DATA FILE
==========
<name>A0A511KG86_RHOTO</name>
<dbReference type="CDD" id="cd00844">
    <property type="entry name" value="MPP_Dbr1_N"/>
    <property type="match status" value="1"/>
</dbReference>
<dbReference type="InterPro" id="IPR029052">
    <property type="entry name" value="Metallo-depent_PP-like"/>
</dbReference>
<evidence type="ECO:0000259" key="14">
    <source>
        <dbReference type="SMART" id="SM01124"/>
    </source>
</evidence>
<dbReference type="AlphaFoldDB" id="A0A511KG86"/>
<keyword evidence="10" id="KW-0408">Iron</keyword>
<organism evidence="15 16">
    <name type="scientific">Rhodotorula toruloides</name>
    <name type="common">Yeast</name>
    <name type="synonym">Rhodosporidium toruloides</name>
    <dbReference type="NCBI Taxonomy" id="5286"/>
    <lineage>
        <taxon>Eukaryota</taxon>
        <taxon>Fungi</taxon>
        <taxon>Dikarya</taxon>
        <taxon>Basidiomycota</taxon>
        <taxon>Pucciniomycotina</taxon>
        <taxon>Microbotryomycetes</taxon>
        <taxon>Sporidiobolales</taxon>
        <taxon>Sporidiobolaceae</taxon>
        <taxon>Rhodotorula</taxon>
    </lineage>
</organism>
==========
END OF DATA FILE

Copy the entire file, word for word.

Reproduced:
<name>A0A511KG86_RHOTO</name>
<dbReference type="CDD" id="cd00844">
    <property type="entry name" value="MPP_Dbr1_N"/>
    <property type="match status" value="1"/>
</dbReference>
<dbReference type="InterPro" id="IPR029052">
    <property type="entry name" value="Metallo-depent_PP-like"/>
</dbReference>
<evidence type="ECO:0000259" key="14">
    <source>
        <dbReference type="SMART" id="SM01124"/>
    </source>
</evidence>
<dbReference type="AlphaFoldDB" id="A0A511KG86"/>
<keyword evidence="10" id="KW-0408">Iron</keyword>
<organism evidence="15 16">
    <name type="scientific">Rhodotorula toruloides</name>
    <name type="common">Yeast</name>
    <name type="synonym">Rhodosporidium toruloides</name>
    <dbReference type="NCBI Taxonomy" id="5286"/>
    <lineage>
        <taxon>Eukaryota</taxon>
        <taxon>Fungi</taxon>
        <taxon>Dikarya</taxon>
        <taxon>Basidiomycota</taxon>
        <taxon>Pucciniomycotina</taxon>
        <taxon>Microbotryomycetes</taxon>
        <taxon>Sporidiobolales</taxon>
        <taxon>Sporidiobolaceae</taxon>
        <taxon>Rhodotorula</taxon>
    </lineage>
</organism>